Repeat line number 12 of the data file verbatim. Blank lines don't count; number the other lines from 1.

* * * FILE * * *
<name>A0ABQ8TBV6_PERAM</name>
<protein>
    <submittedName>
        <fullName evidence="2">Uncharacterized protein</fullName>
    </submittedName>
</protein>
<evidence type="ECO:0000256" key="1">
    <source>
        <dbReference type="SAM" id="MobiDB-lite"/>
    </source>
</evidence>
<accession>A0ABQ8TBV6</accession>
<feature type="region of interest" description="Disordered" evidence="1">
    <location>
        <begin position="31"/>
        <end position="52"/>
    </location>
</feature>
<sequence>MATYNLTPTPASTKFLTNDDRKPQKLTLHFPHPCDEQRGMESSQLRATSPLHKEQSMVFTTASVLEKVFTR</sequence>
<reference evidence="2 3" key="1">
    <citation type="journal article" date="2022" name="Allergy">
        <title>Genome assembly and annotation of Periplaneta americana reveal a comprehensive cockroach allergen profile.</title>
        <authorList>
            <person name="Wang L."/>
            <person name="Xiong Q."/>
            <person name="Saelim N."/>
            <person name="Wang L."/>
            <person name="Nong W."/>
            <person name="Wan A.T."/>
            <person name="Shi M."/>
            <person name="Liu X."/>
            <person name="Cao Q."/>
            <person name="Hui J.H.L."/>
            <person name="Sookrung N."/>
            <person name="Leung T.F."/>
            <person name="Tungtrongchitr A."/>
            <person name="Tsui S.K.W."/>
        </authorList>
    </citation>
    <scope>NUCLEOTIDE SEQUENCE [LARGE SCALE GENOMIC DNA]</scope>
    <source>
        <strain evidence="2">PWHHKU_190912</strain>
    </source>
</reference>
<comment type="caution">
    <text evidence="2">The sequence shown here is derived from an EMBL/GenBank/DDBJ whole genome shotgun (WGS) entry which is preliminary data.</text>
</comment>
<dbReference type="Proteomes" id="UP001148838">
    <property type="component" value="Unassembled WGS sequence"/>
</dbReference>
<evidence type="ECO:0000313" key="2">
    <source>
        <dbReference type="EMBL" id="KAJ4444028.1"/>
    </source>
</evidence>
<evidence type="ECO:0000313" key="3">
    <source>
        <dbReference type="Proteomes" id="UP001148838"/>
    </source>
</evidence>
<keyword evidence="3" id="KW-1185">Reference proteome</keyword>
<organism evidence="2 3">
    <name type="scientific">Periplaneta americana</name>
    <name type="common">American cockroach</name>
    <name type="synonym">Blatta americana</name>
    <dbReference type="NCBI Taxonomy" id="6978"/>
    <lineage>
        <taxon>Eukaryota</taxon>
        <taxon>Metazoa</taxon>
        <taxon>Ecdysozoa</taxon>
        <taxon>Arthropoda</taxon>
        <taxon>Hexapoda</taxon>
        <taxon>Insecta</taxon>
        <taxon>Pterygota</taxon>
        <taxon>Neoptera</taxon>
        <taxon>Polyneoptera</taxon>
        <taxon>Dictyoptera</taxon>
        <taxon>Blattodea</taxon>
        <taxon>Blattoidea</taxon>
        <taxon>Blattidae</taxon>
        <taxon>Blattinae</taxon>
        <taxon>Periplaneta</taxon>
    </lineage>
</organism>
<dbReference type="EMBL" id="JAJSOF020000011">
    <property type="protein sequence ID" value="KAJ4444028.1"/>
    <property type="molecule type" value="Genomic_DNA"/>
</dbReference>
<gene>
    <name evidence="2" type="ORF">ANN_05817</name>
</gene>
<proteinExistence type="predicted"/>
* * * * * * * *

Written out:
<accession>A0ABQ8TBV6</accession>